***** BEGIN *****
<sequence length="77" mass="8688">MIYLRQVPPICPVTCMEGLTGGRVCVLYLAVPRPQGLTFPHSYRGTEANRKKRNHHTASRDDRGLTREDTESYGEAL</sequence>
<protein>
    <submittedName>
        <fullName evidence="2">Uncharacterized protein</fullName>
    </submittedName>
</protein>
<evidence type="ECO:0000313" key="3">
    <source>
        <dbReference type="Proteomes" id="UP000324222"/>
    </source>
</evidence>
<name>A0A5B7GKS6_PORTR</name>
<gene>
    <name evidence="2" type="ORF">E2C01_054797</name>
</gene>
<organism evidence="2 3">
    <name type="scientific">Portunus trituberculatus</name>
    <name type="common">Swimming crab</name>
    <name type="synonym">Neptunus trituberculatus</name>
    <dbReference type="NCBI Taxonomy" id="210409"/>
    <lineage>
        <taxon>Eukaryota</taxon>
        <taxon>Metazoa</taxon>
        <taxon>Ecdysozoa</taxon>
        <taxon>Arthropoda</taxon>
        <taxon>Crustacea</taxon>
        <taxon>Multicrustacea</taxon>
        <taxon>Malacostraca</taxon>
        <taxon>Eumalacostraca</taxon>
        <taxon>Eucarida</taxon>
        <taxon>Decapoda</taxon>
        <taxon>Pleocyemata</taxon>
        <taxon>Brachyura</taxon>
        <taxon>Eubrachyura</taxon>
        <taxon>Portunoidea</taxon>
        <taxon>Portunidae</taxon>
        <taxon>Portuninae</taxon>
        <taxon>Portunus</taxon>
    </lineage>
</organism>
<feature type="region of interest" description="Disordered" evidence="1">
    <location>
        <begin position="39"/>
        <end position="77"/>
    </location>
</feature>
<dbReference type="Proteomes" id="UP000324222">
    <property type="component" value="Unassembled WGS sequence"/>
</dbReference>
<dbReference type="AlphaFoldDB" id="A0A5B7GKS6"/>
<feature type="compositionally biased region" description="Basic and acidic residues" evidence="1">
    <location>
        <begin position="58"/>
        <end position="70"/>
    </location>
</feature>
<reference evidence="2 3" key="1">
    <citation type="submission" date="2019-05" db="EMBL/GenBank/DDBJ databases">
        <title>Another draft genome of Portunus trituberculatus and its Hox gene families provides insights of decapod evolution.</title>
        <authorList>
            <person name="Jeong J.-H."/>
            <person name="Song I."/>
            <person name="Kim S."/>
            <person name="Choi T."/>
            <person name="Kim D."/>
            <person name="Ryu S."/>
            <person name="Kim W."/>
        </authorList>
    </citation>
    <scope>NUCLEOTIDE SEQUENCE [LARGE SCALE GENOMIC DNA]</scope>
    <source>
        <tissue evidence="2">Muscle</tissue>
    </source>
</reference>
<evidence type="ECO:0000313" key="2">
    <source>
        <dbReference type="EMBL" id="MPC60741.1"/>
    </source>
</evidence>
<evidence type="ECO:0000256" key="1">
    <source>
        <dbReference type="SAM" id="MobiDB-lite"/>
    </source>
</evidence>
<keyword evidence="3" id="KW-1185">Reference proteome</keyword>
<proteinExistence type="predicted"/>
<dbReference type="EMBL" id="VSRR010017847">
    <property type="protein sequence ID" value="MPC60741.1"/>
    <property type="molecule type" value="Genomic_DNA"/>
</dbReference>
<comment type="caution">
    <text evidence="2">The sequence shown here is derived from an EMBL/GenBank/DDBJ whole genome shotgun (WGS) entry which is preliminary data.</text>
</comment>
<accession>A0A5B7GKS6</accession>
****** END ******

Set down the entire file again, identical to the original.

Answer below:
<sequence length="77" mass="8688">MIYLRQVPPICPVTCMEGLTGGRVCVLYLAVPRPQGLTFPHSYRGTEANRKKRNHHTASRDDRGLTREDTESYGEAL</sequence>
<protein>
    <submittedName>
        <fullName evidence="2">Uncharacterized protein</fullName>
    </submittedName>
</protein>
<evidence type="ECO:0000313" key="3">
    <source>
        <dbReference type="Proteomes" id="UP000324222"/>
    </source>
</evidence>
<name>A0A5B7GKS6_PORTR</name>
<gene>
    <name evidence="2" type="ORF">E2C01_054797</name>
</gene>
<organism evidence="2 3">
    <name type="scientific">Portunus trituberculatus</name>
    <name type="common">Swimming crab</name>
    <name type="synonym">Neptunus trituberculatus</name>
    <dbReference type="NCBI Taxonomy" id="210409"/>
    <lineage>
        <taxon>Eukaryota</taxon>
        <taxon>Metazoa</taxon>
        <taxon>Ecdysozoa</taxon>
        <taxon>Arthropoda</taxon>
        <taxon>Crustacea</taxon>
        <taxon>Multicrustacea</taxon>
        <taxon>Malacostraca</taxon>
        <taxon>Eumalacostraca</taxon>
        <taxon>Eucarida</taxon>
        <taxon>Decapoda</taxon>
        <taxon>Pleocyemata</taxon>
        <taxon>Brachyura</taxon>
        <taxon>Eubrachyura</taxon>
        <taxon>Portunoidea</taxon>
        <taxon>Portunidae</taxon>
        <taxon>Portuninae</taxon>
        <taxon>Portunus</taxon>
    </lineage>
</organism>
<feature type="region of interest" description="Disordered" evidence="1">
    <location>
        <begin position="39"/>
        <end position="77"/>
    </location>
</feature>
<dbReference type="Proteomes" id="UP000324222">
    <property type="component" value="Unassembled WGS sequence"/>
</dbReference>
<dbReference type="AlphaFoldDB" id="A0A5B7GKS6"/>
<feature type="compositionally biased region" description="Basic and acidic residues" evidence="1">
    <location>
        <begin position="58"/>
        <end position="70"/>
    </location>
</feature>
<reference evidence="2 3" key="1">
    <citation type="submission" date="2019-05" db="EMBL/GenBank/DDBJ databases">
        <title>Another draft genome of Portunus trituberculatus and its Hox gene families provides insights of decapod evolution.</title>
        <authorList>
            <person name="Jeong J.-H."/>
            <person name="Song I."/>
            <person name="Kim S."/>
            <person name="Choi T."/>
            <person name="Kim D."/>
            <person name="Ryu S."/>
            <person name="Kim W."/>
        </authorList>
    </citation>
    <scope>NUCLEOTIDE SEQUENCE [LARGE SCALE GENOMIC DNA]</scope>
    <source>
        <tissue evidence="2">Muscle</tissue>
    </source>
</reference>
<evidence type="ECO:0000313" key="2">
    <source>
        <dbReference type="EMBL" id="MPC60741.1"/>
    </source>
</evidence>
<evidence type="ECO:0000256" key="1">
    <source>
        <dbReference type="SAM" id="MobiDB-lite"/>
    </source>
</evidence>
<keyword evidence="3" id="KW-1185">Reference proteome</keyword>
<proteinExistence type="predicted"/>
<dbReference type="EMBL" id="VSRR010017847">
    <property type="protein sequence ID" value="MPC60741.1"/>
    <property type="molecule type" value="Genomic_DNA"/>
</dbReference>
<comment type="caution">
    <text evidence="2">The sequence shown here is derived from an EMBL/GenBank/DDBJ whole genome shotgun (WGS) entry which is preliminary data.</text>
</comment>
<accession>A0A5B7GKS6</accession>